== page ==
Considering the popularity of these emoji, very frequently used in informal mails and texts, it should come as no surprise that Japan also has some of the most amazing ASCII art in the world.

ASCII art takes the creativity of emoji to a whole new level.

For example, some people create short manga using only computer characters:

People with slightly more time on their hands draw famous anime characters:


This person has clearly transcended the bounds of normal human talent and exists in a parallel universe where people can control computer keys with their minds.

Sites like this one have a whole bunch of different styles of ASCII art if you're interested in seeing more.

Keeping cool

Posted on June 05, 2014 | genkijacs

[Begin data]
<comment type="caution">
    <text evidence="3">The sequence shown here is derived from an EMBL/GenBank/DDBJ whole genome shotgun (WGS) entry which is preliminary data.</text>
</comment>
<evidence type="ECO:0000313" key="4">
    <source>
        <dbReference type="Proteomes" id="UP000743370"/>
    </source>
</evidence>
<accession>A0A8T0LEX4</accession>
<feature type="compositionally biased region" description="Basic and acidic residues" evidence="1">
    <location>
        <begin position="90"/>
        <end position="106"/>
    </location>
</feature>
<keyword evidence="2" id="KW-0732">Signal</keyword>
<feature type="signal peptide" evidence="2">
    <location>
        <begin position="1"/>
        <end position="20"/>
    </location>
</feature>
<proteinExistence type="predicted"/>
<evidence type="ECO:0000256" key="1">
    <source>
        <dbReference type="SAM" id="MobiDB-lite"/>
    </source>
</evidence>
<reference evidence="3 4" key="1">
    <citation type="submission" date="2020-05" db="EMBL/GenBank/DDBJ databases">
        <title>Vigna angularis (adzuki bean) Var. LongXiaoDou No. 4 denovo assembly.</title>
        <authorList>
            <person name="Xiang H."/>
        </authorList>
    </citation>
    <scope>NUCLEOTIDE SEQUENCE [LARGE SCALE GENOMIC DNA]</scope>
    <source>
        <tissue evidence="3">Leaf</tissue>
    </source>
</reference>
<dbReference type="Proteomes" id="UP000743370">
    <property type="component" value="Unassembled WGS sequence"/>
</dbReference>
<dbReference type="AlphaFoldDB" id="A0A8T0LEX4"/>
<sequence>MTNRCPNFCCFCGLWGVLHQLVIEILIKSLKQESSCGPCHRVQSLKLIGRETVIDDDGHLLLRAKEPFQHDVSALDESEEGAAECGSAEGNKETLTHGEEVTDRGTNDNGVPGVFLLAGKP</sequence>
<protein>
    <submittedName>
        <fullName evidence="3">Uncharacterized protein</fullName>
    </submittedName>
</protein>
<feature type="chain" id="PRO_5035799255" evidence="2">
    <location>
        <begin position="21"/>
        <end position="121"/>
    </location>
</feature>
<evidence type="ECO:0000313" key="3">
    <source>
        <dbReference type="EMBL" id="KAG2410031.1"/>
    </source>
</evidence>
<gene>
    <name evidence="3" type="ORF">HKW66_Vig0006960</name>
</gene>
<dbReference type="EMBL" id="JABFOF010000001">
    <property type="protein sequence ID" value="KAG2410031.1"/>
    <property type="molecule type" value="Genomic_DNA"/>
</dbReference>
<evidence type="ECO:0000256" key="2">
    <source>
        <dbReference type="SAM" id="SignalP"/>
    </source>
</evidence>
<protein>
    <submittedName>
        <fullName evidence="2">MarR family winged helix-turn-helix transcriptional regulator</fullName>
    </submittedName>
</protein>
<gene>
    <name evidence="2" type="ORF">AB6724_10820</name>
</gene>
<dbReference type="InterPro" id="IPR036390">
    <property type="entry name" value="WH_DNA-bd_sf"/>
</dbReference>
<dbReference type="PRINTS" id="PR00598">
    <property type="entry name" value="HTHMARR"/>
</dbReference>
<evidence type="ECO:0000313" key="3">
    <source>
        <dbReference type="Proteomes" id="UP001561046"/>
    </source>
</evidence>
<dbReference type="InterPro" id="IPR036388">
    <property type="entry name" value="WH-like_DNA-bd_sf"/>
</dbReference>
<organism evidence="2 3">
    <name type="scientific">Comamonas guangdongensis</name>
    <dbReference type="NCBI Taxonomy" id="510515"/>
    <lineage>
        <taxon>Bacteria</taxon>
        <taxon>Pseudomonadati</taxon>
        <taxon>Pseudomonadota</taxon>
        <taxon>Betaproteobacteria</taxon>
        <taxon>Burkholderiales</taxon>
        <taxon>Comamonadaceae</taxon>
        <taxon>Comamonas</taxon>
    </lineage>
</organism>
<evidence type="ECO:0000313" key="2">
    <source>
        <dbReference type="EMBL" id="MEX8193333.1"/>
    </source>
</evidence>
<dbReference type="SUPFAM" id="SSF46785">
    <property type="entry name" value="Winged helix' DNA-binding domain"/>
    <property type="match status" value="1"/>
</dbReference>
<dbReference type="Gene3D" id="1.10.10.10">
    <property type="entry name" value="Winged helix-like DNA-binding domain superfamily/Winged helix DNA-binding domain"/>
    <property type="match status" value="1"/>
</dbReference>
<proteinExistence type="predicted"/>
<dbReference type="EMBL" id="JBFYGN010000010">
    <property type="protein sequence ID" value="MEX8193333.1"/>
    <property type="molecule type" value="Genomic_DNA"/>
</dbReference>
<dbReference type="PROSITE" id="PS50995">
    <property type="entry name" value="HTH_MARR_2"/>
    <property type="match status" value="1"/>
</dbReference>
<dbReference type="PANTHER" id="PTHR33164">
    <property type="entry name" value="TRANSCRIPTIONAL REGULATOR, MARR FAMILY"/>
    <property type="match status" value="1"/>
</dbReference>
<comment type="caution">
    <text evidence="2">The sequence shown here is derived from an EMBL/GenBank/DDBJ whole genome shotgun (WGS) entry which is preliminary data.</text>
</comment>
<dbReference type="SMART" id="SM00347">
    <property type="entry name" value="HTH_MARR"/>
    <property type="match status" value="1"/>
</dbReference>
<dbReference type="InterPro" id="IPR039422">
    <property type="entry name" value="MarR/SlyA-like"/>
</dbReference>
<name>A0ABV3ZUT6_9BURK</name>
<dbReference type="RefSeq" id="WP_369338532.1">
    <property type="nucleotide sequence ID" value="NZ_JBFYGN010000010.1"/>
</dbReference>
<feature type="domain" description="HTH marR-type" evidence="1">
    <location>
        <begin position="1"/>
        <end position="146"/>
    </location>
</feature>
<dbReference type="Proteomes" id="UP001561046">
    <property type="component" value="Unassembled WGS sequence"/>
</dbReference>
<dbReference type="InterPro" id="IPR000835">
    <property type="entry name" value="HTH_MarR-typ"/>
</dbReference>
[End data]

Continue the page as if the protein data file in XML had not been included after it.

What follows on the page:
As we head into summer, we'd like to remind everyone coming to study Japanese language with us from June onward that Japan gets hot. Very hot. It can be quite easy to forget about the heat when you're out having fun on the beach or in the city, but the sun can be quite dangerous, and with temperatures soaring above 45 degrees Celsius a lot of time, even some Japanese people (who are used to the heat) had trouble keeping cool last year.

We've blogged about this before, but here is a quick refresher on how to avoid overheating this summer:

- stay out of the sun between 10AM and 3PM. These are the hottest hours of the day, so if you're planning on hitting the beach, try to avoid going during those hours.
- drink lots of water. It can be quite easy to get dehydrated in summer - water will keep you cool and make sure you don't dry out in the heat!
- get a folding fan. Hand-held fans (called 扇子 - せんす, "sensu") are available at all 100yen shops, and literally everyone uses them here. They are compact and convenient to carry around!